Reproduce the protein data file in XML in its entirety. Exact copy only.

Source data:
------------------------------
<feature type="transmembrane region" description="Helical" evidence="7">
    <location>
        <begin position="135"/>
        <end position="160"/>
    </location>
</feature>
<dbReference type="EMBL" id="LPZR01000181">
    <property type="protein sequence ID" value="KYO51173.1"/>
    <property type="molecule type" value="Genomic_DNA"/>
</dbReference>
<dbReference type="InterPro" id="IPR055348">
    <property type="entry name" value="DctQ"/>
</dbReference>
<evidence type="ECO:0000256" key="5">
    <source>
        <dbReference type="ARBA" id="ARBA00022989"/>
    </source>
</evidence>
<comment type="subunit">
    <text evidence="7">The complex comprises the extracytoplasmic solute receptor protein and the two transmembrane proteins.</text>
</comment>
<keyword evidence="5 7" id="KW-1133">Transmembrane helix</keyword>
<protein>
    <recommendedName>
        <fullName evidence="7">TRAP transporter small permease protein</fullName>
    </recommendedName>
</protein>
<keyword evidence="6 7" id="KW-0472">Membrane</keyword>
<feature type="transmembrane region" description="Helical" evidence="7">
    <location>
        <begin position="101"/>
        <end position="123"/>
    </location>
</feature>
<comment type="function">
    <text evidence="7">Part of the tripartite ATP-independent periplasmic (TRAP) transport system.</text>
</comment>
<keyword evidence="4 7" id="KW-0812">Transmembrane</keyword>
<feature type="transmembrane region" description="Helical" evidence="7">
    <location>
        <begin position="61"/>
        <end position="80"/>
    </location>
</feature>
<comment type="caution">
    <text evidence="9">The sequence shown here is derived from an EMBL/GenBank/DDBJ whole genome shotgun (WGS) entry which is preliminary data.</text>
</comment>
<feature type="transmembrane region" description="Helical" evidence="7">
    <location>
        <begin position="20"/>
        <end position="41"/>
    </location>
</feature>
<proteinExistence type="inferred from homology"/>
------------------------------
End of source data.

<feature type="transmembrane region" description="Helical" evidence="7">
    <location>
        <begin position="135"/>
        <end position="160"/>
    </location>
</feature>
<dbReference type="EMBL" id="LPZR01000181">
    <property type="protein sequence ID" value="KYO51173.1"/>
    <property type="molecule type" value="Genomic_DNA"/>
</dbReference>
<dbReference type="InterPro" id="IPR055348">
    <property type="entry name" value="DctQ"/>
</dbReference>
<evidence type="ECO:0000256" key="5">
    <source>
        <dbReference type="ARBA" id="ARBA00022989"/>
    </source>
</evidence>
<comment type="subunit">
    <text evidence="7">The complex comprises the extracytoplasmic solute receptor protein and the two transmembrane proteins.</text>
</comment>
<keyword evidence="5 7" id="KW-1133">Transmembrane helix</keyword>
<protein>
    <recommendedName>
        <fullName evidence="7">TRAP transporter small permease protein</fullName>
    </recommendedName>
</protein>
<keyword evidence="6 7" id="KW-0472">Membrane</keyword>
<feature type="transmembrane region" description="Helical" evidence="7">
    <location>
        <begin position="101"/>
        <end position="123"/>
    </location>
</feature>
<comment type="function">
    <text evidence="7">Part of the tripartite ATP-independent periplasmic (TRAP) transport system.</text>
</comment>
<keyword evidence="4 7" id="KW-0812">Transmembrane</keyword>
<feature type="transmembrane region" description="Helical" evidence="7">
    <location>
        <begin position="61"/>
        <end position="80"/>
    </location>
</feature>
<comment type="caution">
    <text evidence="9">The sequence shown here is derived from an EMBL/GenBank/DDBJ whole genome shotgun (WGS) entry which is preliminary data.</text>
</comment>
<feature type="transmembrane region" description="Helical" evidence="7">
    <location>
        <begin position="20"/>
        <end position="41"/>
    </location>
</feature>
<proteinExistence type="inferred from homology"/>